Another well-known novel in this genre, dating from the late Victorian era, is Bram Stoker’s Dracula. The name Gothic refers to the (pseudo)-medieval buildings in which many of these stories take place. This extreme form of romanticism was very popular in England and Germany. The English gothic novel also led to new novel types such as the German Schauerroman and the French roman noir.

Steampunk ~ Steampunk is a sub-genre of science fiction that typically features steam-powered machinery, especially in a setting inspired by industrialised Western civilisation during the 19th century. Steampunk works are often set in an alternative history of the 19th century's British Victorian era or American "Wild West", in a post-apocalyptic future during which steam power has regained mainstream use, or in a fantasy world that similarly employs steam power.

Steampunk perhaps most recognisably features anachronistic technologies or retro-futuristic inventions as people in the 19th century might have envisioned them, and is likewise rooted in the era's perspective on fashion, culture, architectural style, and art. Such technology may include fictional machines like those found in the works of H. G. Wells and Jules Verne, or the modern authors Philip Pullman, Scott Westerfeld, Stephen Hunt and China Miéville. Other examples of steampunk contain alternative history-style presentations of such technology as lighter-than-air airships, analog computers, or such digital mechanical computers as Charles Babbage's Analytical Engine.

Steampunk may also incorporate additional elements from the genres of fantasy, horror, historical fiction, alternate history, or other branches of speculative fiction, making it often a hybrid genre. The term steampunk's first known appearance was in 1987, though it now retroactively refers to many works of fiction created even as far back as the 1950s or 1960s.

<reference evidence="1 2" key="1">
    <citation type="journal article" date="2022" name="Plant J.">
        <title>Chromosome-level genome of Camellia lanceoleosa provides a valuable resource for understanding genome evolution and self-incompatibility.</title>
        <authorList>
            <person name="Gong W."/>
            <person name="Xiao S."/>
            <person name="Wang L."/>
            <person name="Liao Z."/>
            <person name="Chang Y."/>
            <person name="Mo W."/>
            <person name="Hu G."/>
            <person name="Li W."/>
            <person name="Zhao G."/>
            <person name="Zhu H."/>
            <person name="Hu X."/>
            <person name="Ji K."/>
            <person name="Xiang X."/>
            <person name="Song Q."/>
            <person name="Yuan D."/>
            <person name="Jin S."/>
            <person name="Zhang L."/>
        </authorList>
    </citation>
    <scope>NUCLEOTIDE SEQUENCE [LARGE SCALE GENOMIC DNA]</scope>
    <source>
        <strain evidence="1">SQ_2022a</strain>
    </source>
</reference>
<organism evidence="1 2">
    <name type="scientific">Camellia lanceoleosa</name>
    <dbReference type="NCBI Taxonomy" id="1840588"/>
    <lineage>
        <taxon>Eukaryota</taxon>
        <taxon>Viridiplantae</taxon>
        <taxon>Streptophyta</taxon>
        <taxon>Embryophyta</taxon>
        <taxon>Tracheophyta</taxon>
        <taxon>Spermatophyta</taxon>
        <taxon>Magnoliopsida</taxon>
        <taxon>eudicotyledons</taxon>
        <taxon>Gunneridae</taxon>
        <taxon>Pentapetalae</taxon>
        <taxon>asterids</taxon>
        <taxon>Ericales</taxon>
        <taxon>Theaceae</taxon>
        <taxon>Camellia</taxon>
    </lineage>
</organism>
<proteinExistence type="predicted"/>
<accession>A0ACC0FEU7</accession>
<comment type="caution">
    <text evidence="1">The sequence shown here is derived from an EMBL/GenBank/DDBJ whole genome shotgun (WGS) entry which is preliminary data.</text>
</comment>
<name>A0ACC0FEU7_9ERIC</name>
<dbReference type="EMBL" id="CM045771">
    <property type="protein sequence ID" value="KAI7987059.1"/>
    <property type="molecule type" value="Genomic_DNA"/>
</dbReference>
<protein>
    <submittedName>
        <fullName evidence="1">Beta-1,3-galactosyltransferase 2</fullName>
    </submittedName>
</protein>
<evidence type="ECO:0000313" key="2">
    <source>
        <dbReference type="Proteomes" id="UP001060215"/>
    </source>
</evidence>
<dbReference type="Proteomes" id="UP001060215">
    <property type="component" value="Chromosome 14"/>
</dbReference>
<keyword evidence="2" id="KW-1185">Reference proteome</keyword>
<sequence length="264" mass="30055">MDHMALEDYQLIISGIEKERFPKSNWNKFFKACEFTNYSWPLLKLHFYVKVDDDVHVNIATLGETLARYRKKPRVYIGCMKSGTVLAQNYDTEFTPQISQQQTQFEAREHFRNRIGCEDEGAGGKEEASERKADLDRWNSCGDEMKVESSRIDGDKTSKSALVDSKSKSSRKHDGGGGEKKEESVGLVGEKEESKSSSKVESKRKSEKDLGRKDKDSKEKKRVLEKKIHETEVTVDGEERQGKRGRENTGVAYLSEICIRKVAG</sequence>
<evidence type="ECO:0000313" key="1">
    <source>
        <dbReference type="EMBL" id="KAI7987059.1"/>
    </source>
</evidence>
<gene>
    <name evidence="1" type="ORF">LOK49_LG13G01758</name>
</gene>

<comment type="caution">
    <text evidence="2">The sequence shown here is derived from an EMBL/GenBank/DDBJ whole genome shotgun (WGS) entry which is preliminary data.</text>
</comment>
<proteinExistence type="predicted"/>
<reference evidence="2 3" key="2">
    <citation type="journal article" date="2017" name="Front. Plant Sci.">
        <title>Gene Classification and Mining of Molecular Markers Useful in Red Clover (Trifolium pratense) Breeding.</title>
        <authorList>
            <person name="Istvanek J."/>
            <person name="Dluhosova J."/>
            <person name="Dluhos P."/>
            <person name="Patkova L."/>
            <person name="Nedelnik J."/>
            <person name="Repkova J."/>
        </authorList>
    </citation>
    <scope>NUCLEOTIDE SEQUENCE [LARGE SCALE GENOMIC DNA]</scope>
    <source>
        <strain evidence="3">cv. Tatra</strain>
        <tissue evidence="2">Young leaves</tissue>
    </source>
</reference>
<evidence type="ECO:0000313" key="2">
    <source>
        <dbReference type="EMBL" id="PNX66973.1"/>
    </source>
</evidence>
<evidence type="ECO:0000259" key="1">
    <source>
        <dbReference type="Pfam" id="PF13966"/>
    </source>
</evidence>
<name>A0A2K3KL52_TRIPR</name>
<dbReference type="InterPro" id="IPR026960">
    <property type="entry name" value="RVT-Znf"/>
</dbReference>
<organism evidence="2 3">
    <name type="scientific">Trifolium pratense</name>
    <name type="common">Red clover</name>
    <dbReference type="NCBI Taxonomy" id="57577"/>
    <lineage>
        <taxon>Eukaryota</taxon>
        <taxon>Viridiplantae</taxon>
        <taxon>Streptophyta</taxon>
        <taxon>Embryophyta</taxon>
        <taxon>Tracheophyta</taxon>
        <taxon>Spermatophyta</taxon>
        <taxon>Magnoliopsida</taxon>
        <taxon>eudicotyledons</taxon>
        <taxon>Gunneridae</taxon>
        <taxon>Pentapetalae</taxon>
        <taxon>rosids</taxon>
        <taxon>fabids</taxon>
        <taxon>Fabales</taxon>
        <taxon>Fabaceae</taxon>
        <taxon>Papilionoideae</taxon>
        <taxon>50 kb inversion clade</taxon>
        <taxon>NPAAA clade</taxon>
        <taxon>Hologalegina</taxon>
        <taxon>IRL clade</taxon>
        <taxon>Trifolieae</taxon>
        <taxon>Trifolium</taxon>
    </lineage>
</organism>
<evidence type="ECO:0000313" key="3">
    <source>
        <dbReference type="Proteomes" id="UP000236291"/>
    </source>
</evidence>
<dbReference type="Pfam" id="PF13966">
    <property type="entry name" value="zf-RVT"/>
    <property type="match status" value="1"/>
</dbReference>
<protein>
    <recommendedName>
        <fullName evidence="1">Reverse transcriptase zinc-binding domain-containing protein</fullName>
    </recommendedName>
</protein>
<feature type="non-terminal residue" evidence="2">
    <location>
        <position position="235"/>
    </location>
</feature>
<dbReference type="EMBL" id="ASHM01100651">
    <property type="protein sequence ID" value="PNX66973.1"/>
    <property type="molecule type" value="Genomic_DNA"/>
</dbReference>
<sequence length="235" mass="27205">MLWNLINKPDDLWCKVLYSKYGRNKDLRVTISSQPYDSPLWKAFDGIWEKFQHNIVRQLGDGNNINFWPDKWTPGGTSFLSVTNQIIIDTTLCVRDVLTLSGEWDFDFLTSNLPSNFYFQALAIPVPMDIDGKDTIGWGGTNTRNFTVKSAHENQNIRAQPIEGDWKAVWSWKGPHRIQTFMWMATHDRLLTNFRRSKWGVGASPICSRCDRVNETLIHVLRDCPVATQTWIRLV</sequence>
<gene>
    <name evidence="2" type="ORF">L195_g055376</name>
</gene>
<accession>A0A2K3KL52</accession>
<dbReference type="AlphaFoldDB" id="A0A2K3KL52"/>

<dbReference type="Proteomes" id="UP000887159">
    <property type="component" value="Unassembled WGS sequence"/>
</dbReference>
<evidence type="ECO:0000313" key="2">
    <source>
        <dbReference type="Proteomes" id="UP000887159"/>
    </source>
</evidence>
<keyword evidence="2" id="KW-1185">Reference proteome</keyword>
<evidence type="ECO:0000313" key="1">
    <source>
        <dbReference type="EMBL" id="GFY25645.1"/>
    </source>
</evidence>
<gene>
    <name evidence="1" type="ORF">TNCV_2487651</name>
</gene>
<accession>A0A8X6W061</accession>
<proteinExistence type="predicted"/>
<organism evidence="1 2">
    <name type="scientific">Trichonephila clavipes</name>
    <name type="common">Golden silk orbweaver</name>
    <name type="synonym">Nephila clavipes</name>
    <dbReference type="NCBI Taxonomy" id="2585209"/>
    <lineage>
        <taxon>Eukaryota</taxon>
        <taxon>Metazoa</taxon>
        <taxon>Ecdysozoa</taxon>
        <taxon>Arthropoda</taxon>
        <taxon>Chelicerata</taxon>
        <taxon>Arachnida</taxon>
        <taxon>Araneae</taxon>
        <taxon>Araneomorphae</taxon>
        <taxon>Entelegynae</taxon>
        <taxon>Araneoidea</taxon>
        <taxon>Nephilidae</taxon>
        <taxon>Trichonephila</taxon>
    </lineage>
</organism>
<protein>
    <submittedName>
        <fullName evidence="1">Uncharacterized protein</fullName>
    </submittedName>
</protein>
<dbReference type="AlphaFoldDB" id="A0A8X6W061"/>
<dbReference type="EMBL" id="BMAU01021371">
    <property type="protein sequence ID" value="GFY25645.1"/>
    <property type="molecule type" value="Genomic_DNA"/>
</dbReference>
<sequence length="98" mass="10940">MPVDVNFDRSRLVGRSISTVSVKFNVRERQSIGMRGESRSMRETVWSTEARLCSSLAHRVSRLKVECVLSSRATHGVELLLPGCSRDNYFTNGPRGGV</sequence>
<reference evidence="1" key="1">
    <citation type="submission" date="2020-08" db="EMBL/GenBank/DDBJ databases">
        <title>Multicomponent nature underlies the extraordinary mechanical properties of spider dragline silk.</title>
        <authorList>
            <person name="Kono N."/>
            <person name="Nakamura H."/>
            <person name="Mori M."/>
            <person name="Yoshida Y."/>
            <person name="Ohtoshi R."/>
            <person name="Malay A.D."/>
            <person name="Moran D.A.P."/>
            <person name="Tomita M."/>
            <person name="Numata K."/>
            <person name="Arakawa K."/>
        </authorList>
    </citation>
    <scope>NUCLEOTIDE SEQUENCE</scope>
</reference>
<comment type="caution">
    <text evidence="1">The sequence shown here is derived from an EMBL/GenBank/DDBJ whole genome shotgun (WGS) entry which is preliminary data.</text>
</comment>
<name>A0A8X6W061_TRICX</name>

Steampunk also refers to any of the artistic styles, clothing fashions, or subcultures, that have developed from the aesthetics of steampunk fiction, Victorian-era fiction, art nouveau design, and films from the mid-20th century. Various modern utilitarian objects have been modded by individual artisans into a pseudo-Victorian mechanical "steampunk" style, and a number of visual and musical artists have been described as steampunk.

Poets are always poets Posted on January 10, 2014

As a writer, I have been asked many times how long have I been writing for? I always answer this way; "Since I first learned to write but before I could read or draw." At other times people have asked me when I first realized that I could write. For me, I realized it when I first shared my work with others, and met with varying degrees of critisms, and yet, kept on writing and sharing what I had crafted. A writer doesn't have to write perfectly, this is true more now than at any time in history, but his or her thoughts should be as near to perfection as they can make them. The craft is more in the story and the song, than in the spelling and punctuation.

A writer may develop a thick skin over time to cope with the critics and the scathing remarks, but in the end we are only a writer when we are writing and should not take such remarks for more than they are. Critics and fans fill the world, after all, and we will keep on penning our words, despite what they say or think. Being a poet or not, has very little to do with writing in the scheme of things, it is a craft in and of itself. One who writes poetry has always thought poetically and can no more help themselves shed the affliction, than a musician or song writer or person with an illness. It just has to run its course!

Those of us who write poetry are and always have been poets from an early age. No excuses, no regrets. Poets are always poets, the act of writing it down does not make you more of a poet, it merely adds to your repertoire of skills as a writer. It adds a depth that may be missing in some stories. Writing it down merely helps us to make it look more perfect.

   Phillip Harrison.com